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Old 09-28-22, 03:52 PM
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Even the strongest return spring is a trifle, considering the leverage involved and the total force used in braking.

There's also the practical design consideration of the various extraneous forces on arms which depend on the spring to center. These include the tug of the unloaded cable, friction at the pivot, and probably most significant, friction where the spring slides against the stop on the arm.

So, while less MAY be better, I assure you that least isn't.
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Old 09-28-22, 03:55 PM
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Originally Posted by Andrew R Stewart View Post
Well actually...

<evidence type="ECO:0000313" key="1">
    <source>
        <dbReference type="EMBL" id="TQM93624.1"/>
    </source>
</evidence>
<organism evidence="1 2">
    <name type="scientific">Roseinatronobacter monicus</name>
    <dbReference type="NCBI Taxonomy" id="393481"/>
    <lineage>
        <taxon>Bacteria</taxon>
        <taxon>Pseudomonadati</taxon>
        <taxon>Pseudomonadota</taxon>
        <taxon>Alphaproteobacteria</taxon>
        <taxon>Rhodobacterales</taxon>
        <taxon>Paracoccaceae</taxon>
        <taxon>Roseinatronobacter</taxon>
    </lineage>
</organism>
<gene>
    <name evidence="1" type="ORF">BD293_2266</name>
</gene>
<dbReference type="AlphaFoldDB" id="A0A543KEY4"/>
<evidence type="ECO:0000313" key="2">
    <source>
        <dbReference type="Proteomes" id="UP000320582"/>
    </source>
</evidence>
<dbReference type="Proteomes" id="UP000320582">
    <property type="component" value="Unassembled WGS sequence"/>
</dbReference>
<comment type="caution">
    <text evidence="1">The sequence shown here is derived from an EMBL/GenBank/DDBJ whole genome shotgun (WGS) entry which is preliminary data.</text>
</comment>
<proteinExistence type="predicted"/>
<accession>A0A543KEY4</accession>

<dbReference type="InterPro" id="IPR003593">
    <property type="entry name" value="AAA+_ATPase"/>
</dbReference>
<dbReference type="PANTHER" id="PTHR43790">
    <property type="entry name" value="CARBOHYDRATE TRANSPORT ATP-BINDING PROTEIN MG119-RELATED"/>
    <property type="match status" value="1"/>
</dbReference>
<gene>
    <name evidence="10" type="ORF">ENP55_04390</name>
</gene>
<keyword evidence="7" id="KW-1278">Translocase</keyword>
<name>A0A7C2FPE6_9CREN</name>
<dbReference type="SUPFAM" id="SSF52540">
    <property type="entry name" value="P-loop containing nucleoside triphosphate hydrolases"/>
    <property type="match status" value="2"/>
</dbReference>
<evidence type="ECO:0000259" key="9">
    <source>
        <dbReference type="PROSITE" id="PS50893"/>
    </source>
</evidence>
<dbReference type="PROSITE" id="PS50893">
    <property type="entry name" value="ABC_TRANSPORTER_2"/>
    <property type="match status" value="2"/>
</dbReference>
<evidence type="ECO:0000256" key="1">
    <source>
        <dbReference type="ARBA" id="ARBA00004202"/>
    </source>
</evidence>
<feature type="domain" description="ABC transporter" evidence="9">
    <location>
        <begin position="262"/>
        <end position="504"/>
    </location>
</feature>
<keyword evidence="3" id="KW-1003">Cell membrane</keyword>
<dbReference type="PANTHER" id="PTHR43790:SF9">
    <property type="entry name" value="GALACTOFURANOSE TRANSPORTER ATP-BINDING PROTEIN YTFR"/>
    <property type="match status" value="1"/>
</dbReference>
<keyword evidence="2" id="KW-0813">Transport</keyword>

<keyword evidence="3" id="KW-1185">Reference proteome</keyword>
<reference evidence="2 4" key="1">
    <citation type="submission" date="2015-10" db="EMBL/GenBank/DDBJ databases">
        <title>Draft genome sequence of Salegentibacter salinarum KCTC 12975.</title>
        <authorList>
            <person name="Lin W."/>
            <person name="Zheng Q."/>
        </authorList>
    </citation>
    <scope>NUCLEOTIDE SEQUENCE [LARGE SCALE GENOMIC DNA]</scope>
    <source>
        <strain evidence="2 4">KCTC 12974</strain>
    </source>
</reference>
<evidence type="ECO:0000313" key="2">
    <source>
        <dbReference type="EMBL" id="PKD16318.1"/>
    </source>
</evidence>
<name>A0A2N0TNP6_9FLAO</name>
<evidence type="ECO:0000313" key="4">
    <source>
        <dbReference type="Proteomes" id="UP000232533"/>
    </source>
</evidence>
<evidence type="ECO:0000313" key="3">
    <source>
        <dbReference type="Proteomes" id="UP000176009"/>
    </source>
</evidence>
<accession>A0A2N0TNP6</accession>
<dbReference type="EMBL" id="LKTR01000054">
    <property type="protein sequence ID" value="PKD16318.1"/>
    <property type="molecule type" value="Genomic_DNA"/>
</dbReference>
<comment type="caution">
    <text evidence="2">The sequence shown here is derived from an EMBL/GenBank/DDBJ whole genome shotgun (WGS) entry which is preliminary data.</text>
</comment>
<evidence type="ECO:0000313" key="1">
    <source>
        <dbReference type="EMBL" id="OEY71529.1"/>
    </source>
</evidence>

Shimano dual pivot brake calipers have has a caliper return spring adjuster for a long time and on most all their series/grades. No screw but a small plastic block that most here likely think is a low friction pad. The plastic block has a thin (the usual OEM setting) and a thick side. By rotating the block 180* the spring is preloaded more, by the added thickness of the block as it nestles back into the arm's tab. These plastic blocks are one of the first things to lose if the spring is detached from the arm. The spring acts as a catapult and flings the "unseen" block across the room. Andy
If you’re referring to what Shimano calls the “sleeve,” it’s not true for the BR 7700–the sleeves of which are perfectly cylindrical.
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Old 09-28-22, 04:48 PM